HICKS COLUMN: Columbia, we have a problem
Let's be clear: Paul Thurmond didn't get special treatment in Circuit Court last week — the Republicans did.
Judge Ernest Kinard ruled exactly as GOP officials privately feared, that Thurmond is another victim of ballotgate.
He did not jump through the proper hoops when filing his statement of economic interest, and the judge didn't consider a part-time prosecutor a “public official” exempt from the needlessly complex law.
But Kinard threw a wrench in the works when he said the GOP could hold a quickie primary to get a new nominee for state Senate District 41.
Yet the Election Commission has made it clear that special primaries can be held only if a party's nominee dies, withdraws or is disqualified for not living in the district, not being old enough or not being a citizen.
If the sole candidate in a primary is declared ineligible, it's as if the party didn't put up a nominee. But Kinard chose to give Republicans a pass no one else has gotten.
If the Democrats had been given a do-over, you can bet the Republicans would have shouted “judicial activists” at the top of their lungs.
The good news is that all this has gotten so ridiculous it's going to be fixed — quick.
In Legislature's court
South Carolina has seen more than 250 candidates kicked off the ballot because lawmakers recently changed a law to file statements of economic interest online — but without changing the wording for filing paper copies.
It was a mistake, an oversight. But the state Supreme Court ruled that candidates had to follow the letter of the law and file both simultaneously. A lot of them, innocently enough, didn't do that.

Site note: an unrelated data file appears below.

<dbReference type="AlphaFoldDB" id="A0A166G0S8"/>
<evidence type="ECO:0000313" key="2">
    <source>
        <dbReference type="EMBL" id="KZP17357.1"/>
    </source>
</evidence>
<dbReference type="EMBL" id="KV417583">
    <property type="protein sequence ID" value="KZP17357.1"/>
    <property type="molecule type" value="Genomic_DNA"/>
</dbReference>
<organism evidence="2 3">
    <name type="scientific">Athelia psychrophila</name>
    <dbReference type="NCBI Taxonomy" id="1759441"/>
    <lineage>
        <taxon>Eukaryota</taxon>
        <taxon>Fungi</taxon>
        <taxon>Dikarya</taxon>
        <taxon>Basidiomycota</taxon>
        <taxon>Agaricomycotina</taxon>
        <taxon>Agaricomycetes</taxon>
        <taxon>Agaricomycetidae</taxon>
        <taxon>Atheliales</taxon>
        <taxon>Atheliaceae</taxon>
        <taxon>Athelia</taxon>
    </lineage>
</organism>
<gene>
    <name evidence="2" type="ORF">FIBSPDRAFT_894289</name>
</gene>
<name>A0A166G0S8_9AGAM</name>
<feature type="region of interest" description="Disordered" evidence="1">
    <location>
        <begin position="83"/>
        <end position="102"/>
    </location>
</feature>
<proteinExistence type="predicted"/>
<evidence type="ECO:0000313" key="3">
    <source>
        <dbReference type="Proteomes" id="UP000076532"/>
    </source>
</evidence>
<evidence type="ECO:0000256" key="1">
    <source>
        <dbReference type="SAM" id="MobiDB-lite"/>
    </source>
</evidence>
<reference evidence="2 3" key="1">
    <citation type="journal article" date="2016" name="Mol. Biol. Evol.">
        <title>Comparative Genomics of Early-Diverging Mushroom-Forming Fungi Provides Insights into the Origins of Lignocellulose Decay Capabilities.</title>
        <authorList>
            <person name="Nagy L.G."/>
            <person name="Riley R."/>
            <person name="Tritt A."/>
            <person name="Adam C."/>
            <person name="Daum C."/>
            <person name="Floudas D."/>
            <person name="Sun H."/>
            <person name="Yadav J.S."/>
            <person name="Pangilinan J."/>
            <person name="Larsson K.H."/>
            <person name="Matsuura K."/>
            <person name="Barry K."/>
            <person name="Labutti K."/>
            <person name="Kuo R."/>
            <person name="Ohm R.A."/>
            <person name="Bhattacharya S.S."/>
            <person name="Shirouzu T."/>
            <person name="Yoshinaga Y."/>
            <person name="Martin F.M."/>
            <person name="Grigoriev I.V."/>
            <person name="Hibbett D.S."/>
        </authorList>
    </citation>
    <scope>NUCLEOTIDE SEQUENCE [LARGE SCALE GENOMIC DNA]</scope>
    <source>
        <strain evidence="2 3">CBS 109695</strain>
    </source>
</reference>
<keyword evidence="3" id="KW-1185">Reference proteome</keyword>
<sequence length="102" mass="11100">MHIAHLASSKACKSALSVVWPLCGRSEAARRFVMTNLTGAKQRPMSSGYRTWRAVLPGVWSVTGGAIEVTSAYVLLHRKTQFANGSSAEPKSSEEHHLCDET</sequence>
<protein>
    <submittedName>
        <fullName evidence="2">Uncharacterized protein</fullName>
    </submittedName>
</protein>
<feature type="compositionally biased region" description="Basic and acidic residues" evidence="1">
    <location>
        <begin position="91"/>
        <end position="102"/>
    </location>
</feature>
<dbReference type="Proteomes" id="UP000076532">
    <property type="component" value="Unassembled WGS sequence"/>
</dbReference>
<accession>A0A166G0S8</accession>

The results have been comical. Peggy Moseley lost her re-election bid, and tried to use the law to get her opponent disqualified (she failed). County Councilwoman Colleen Condon's candidacy was challenged on the same thing.
We all know how well it works out when people try to win elections in the courts.
House Speaker Bobby Harrell says the Supreme Court made a bad decision, and it must be fixed.
“I think the Legislature must absolutely clarify this law,” he said. “The right to run for office is fundamental to America.”
He's absolutely right.
There is little doubt the Republicans got shafted over District 41. Lt. Gov. Glenn McConnell had held that seat since Reagan was president, so they probably would win it back.
But if the state Supreme Court doesn't overrule Kinard, it will open the door for a lot of other candidates to ask for the same treatment.
And while that might actually be OK, given the alternative, this state would quickly go from laughingstock to banana republic.
The best thing to do is get through this train wreck of an election and let the Legislature fix this mess. Harrell predicts it will be an early agenda item.
That's OK too — they should be rested up, since most of them are running unopposed.
Reach Brian Hicks at email@example.com.